The struggle to build a new casino in Broken Arrow, Oklahoma, continues as a number of residents, politicians and protesters do what they can to stop it.
The casino in question – The Red Clay Casino – is being developed by The Kialegee Tribal and out of state developers and is going ahead on its 20 acres of land because the tribe say it will help their tribal members.
However, not everyone sees the casino as bad for Broken Arrow. William Rice of the Native American Law Centre said in a report by News On 6 he believes it’s a win-win situation for all.
As a member of the United Keetoowah Band of the Cherokee Tribe, he added: “I sit there thinking, ‘We’ve got somebody that’s going to bring a business to town that’s going to employ four or five hundred people probably, create several million dollars of economic activity in town.’ It would seem to me that would be a win.”
Rice worries that the battle over the casino is sending the wrong message and says Indians have the same rights as any other American – “to develop their economies and live their own lives”.
Saying he’d like to see those opposing the casino work with the tribe to find ways to develop their economy instead of fighting against them, the attorney added: “There’s ways to turn this into a win for everyone. and I don’t understand why nobody is asking those questions, why nobody’s speaking that speech.”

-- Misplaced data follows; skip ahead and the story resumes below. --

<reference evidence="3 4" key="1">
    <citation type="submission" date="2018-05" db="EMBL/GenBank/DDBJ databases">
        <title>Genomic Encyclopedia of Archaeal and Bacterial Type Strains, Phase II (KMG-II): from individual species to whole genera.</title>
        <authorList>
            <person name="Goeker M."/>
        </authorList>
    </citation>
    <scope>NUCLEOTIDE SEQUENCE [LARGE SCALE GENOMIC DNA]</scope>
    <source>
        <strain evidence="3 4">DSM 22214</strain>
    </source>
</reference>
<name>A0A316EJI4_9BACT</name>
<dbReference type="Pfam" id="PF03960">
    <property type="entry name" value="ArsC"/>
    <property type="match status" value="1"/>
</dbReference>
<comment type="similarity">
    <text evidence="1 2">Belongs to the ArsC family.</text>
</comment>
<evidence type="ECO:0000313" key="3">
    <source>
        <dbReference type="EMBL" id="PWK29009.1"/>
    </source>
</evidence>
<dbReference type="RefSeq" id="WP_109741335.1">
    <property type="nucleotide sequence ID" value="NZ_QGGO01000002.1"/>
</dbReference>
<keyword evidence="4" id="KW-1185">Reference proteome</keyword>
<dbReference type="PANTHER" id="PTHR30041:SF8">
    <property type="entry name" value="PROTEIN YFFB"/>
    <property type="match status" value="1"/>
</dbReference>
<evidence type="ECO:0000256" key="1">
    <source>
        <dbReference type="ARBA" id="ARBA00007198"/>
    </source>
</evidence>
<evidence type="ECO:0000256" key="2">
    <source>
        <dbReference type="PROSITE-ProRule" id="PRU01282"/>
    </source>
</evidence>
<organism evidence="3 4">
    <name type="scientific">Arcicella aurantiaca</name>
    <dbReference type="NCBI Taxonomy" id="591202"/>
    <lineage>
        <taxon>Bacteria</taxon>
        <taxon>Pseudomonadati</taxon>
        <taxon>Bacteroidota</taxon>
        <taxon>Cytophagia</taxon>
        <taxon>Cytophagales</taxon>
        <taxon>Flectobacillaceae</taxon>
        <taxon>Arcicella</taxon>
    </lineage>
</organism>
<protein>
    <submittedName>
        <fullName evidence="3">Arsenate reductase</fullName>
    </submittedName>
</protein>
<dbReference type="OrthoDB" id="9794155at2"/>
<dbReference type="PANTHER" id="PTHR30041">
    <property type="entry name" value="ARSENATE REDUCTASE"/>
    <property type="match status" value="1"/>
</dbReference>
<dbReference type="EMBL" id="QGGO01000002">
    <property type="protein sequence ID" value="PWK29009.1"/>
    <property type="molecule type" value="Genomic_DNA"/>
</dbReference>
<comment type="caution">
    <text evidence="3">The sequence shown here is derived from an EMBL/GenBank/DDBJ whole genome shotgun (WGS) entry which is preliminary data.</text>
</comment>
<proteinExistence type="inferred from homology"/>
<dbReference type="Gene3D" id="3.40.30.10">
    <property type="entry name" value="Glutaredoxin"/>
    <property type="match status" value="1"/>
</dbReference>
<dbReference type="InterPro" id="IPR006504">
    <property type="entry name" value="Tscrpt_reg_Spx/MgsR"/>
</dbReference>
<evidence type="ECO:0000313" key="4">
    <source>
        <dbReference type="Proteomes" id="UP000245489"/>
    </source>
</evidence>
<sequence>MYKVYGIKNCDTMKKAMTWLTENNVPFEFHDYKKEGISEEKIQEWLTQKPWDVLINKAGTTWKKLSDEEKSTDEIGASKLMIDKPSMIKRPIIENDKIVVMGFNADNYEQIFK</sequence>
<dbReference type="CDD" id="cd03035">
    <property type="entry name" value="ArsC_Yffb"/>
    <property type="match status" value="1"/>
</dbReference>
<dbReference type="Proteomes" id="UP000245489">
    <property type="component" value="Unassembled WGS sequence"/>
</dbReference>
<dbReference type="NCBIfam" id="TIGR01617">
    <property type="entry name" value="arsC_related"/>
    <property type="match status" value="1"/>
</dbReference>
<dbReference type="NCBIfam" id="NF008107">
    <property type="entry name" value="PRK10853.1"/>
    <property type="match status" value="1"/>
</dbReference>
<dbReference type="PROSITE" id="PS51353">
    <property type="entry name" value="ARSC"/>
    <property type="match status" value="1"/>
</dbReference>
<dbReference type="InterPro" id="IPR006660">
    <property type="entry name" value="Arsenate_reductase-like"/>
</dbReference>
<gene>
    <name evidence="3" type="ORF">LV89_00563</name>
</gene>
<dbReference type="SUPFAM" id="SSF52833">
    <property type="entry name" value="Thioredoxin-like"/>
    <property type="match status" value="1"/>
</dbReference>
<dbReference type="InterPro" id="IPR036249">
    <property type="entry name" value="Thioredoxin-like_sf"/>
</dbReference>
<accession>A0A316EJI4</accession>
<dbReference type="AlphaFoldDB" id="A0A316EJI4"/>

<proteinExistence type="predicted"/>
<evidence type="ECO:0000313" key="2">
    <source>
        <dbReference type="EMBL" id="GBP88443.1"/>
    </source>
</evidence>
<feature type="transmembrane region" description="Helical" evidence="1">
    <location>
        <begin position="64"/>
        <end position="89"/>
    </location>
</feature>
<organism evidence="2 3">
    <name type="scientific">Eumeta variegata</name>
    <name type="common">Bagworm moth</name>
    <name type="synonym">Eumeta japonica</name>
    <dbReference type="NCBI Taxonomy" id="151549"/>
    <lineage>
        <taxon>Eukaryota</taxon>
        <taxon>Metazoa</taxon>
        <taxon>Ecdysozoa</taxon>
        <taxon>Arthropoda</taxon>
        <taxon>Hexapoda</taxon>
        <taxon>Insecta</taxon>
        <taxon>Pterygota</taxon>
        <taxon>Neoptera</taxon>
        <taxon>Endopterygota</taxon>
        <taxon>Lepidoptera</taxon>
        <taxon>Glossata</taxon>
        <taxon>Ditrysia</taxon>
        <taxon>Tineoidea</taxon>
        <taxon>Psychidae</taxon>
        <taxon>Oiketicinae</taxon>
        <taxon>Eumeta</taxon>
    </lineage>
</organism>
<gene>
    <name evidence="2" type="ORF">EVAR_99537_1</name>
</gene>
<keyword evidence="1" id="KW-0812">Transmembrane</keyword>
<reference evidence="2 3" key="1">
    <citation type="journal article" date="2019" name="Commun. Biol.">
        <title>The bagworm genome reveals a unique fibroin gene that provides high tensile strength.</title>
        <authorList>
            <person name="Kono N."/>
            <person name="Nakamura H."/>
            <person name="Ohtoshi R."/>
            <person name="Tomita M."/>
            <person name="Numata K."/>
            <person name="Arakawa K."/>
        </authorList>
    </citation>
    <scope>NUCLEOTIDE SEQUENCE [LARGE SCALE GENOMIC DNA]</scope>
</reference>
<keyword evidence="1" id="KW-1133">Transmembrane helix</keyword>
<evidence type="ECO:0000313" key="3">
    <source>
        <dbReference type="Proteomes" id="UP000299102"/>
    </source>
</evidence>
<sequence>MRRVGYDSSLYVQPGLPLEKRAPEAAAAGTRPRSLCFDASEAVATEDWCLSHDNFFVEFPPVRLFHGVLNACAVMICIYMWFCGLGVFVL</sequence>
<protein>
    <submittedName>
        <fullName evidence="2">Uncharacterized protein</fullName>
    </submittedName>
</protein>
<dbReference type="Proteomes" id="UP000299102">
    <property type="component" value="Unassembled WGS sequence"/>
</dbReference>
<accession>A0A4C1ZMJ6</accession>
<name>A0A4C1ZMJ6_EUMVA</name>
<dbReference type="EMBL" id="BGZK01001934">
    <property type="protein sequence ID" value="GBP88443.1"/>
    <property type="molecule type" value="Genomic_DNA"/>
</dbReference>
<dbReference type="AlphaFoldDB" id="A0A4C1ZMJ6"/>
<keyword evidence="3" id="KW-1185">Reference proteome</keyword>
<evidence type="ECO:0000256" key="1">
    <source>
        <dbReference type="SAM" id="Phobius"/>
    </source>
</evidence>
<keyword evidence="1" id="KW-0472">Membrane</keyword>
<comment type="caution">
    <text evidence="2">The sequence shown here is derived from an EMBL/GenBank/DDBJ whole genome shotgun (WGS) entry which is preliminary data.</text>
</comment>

Over in Florida, Bonita Springs is also fighting for a form of gambling in the city.
Despite the looming possibility of a lengthy legal battle, citizens are hoping to see a decision made before the end of the month to hold referendum, which could ensure slot machines are added to the gambling repertoire at the Naples Fort Myers Greyhound Track.
But the way things are looking, the process will consume the most of 2012 pushing the addition of slot machines at the track to next year.
Tuesday will be the day the commissioners will discuss the city’s plea for a referendum at the Lee County Commission meeting on Tuesday. According to a report by Naplesnews, the meeting could go two ways: Commissioners could agree on a referendum so residents can voice their thoughts on slot machines in a ballot on 6 November. Or, commissioners could simply wait to see what happens during the legislative session, which could take forever.
Bonita Springs lobbyists are pushing to allow slot machines in areas where gambling is already occurring. And since Lee County is permitted to make its own decision on slot machines because it’s a charter county, commissioners have the power to give citizens a referendum. But will they? Let’s hope they give the power to the people to make their own decision.
If expanding the track does go ahead, proponents have said it will bring new jobs and a decent tax revenue stream to the city.